I can just imagine that what your mother actually saw from people who really had a problem controlling their urges, such as the urge to expose themselves to others, is indeed quite different than the urge some guy, like Russel Brand, may feel when he meets a hot young actress, and then acts on an impulse which, let's face it, many other men would likely also do if given the same chance.

What your mother witnessed was undeniably people who were really suffering, but I do believe there are many others in modern society who describe themselves as sex addicts who are not.

Peace to you.
Axel Bear
Posted: Tuesday, August 9, 2016 1:36:48 AM

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In men, hypersexuality is known as satyriasis.

In loose conservation these days, I have heard the word ‘nymphomane’[sic] used as a more acceptable word for ´slut´.



Toute nation a le gouvernement qu'elle mérite: Joseph de Maistre
Axel Bear
Posted: Tuesday, August 9, 2016 10:08:19 AM

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Of course 'conservation' above should be 'conversation'.

Thanks for the PM Jason.



Toute nation a le gouvernement qu'elle mérite: Joseph de Maistre
Priscilla86
Posted: Thursday, August 11, 2016 7:55:53 AM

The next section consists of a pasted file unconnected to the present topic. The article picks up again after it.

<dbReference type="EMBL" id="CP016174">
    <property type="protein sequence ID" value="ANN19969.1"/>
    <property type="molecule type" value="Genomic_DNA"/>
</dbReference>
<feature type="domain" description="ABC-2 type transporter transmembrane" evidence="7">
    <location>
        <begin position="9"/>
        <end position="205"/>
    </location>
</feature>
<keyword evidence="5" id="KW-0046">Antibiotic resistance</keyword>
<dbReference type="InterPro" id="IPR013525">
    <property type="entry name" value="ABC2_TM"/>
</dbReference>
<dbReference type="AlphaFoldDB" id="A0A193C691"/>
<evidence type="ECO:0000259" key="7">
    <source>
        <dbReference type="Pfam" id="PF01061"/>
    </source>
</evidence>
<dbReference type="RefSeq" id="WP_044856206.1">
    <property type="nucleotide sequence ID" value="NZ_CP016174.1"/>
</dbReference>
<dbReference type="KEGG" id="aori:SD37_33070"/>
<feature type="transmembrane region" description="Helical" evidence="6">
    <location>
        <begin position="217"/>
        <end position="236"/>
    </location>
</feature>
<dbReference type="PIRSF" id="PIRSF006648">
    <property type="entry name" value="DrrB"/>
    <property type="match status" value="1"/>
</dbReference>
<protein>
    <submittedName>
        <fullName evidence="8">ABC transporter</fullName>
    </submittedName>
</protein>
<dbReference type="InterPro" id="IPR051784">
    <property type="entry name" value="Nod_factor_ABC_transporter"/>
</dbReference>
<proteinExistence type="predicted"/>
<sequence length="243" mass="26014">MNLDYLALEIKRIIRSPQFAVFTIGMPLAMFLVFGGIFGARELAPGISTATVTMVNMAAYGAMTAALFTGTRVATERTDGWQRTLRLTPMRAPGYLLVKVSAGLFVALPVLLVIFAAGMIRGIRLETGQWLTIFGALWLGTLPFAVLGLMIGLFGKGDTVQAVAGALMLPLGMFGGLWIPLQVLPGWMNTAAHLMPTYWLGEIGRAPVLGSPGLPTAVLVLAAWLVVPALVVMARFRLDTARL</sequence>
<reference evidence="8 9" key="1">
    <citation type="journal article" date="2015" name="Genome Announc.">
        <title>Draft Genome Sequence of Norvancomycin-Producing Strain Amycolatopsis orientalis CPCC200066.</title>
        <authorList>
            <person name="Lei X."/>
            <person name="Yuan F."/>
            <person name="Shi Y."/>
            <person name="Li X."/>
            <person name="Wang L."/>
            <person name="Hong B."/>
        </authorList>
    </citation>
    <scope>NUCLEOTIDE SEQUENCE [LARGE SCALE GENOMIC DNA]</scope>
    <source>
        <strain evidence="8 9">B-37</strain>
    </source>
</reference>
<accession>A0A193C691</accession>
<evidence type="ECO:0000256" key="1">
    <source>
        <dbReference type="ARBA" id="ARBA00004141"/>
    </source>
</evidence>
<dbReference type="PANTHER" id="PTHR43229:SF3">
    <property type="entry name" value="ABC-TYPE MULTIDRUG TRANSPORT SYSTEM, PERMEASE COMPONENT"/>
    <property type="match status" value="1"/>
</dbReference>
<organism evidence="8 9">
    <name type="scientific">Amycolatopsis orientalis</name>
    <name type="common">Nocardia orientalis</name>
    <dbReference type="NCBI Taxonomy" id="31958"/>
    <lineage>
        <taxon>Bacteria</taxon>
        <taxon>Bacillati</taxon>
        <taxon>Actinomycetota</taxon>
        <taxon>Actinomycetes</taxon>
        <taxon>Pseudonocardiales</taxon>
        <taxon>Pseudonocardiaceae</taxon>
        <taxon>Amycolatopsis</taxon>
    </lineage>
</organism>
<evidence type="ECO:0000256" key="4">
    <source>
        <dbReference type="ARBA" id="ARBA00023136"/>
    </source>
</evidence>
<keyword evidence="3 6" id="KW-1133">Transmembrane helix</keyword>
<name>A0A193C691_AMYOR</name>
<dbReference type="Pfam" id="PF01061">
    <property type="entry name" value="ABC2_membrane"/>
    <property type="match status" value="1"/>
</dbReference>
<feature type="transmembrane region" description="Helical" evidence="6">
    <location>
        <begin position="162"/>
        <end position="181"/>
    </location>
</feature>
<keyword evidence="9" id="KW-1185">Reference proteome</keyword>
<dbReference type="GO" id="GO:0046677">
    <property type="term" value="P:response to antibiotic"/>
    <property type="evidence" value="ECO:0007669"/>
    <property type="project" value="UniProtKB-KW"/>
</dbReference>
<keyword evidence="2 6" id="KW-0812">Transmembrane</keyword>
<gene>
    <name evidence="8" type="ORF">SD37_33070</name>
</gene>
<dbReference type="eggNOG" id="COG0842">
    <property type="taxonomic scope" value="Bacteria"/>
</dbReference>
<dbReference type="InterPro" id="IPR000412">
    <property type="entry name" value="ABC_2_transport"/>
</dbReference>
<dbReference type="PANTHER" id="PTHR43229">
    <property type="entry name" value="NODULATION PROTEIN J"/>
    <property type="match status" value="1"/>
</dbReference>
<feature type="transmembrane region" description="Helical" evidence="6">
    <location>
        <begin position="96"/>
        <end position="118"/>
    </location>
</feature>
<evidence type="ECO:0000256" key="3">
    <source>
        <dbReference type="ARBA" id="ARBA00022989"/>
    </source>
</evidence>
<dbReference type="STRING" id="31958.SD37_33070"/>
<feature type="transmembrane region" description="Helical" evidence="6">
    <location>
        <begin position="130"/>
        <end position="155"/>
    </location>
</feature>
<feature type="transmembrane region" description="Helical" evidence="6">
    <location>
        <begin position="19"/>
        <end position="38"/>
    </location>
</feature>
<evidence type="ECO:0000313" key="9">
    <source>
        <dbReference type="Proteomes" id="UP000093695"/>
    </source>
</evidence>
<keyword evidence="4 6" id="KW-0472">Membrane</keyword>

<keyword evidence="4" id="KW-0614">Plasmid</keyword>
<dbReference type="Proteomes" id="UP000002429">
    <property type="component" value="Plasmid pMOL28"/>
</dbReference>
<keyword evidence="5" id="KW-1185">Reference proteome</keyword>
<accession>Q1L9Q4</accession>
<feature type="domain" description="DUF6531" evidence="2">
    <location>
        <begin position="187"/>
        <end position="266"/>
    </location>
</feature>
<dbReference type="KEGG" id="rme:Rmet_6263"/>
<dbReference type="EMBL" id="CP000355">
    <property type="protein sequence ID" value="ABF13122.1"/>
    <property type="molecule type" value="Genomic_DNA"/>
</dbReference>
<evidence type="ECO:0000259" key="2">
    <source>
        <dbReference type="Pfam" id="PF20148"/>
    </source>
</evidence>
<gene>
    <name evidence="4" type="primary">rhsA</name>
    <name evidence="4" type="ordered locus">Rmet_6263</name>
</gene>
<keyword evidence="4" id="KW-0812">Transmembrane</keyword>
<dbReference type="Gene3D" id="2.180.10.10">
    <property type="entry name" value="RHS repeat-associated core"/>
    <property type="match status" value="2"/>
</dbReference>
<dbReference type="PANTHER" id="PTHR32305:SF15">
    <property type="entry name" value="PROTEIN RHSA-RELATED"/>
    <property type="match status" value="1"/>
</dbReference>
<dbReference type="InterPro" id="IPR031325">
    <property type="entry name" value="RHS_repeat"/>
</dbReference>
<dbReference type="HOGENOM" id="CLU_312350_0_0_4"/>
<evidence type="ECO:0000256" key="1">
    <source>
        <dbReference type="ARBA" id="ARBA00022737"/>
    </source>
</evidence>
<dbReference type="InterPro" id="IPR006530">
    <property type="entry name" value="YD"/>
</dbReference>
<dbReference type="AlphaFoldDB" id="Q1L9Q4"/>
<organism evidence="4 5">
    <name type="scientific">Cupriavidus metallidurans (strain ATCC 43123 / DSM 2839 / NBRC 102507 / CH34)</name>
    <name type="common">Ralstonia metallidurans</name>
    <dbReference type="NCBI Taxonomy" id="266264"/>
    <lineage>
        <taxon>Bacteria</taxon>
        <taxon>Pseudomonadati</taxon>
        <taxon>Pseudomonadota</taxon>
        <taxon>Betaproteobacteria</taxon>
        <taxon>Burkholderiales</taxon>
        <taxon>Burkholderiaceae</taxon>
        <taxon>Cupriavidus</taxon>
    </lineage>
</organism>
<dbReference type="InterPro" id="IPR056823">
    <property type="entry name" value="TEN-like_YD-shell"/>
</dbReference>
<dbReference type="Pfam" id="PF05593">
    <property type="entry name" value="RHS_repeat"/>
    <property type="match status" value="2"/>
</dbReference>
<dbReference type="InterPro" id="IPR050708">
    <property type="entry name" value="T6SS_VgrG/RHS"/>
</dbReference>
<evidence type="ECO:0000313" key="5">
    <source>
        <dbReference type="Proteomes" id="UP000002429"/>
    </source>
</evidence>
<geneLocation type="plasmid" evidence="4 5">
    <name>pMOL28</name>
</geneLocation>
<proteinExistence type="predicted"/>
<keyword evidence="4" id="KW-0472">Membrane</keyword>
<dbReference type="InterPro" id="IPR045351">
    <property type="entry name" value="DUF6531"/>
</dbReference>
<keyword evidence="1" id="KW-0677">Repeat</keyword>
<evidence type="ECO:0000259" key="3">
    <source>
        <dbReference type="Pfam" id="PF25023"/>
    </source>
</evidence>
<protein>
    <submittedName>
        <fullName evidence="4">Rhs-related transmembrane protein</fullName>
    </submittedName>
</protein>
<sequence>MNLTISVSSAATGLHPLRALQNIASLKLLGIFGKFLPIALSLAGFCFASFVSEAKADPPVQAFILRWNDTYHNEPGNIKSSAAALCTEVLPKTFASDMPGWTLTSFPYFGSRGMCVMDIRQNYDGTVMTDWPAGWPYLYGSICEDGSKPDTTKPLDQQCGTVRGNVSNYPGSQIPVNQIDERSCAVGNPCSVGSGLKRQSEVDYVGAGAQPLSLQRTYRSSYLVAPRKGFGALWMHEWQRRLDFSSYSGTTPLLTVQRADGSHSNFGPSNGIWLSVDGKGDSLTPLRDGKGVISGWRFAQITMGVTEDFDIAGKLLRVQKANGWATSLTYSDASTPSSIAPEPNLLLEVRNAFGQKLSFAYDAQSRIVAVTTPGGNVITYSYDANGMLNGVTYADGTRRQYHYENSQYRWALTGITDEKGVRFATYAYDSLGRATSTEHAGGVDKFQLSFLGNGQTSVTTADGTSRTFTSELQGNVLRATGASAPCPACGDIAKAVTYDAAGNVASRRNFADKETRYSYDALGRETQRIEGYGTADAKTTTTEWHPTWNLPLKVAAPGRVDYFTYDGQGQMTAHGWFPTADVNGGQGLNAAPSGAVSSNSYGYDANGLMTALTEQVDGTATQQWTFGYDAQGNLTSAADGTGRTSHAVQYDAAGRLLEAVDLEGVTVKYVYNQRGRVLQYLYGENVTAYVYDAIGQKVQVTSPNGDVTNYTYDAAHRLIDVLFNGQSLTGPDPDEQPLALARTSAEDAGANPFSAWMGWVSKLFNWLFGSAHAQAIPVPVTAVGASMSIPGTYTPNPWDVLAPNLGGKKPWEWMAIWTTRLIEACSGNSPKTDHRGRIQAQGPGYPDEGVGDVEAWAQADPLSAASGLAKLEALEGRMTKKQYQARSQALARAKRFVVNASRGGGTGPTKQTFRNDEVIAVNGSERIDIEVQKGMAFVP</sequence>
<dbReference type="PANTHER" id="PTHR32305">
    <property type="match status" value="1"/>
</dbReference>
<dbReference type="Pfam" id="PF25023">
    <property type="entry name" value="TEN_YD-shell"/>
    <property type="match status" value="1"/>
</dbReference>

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Hi, Chazlee!

I think Lotje has summed it up pretty nicely. Just to elaborate a bit, have you watched Shame? It stars Michael Fassbender, among others. His character is a sex addict and at some point in the movie *spoiler alert* his character goes through an emotional situation and he proceeds to have a string of sex sessions one after another non-stop. He doesn't seem to enjoy it, though, so it's more like an impulse that he can't control and it ends up controlling him.

IMHO, If a person likes to have a lot of sex but he can still exercise good caution and common sense, I'd say the person is just hyper-sexual. It's an addiction when you can't control the impulse or you don't think straight anymore that it's affecting your life negatively.


The greatest thing you'll ever learn is just to love and be loved in return.
foodadd
Posted: Tuesday, August 16, 2016 2:54:48 AM
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yes, i think so. I watched the news a lady need 3 times a day
pedro
Posted: Tuesday, August 16, 2016 9:42:07 AM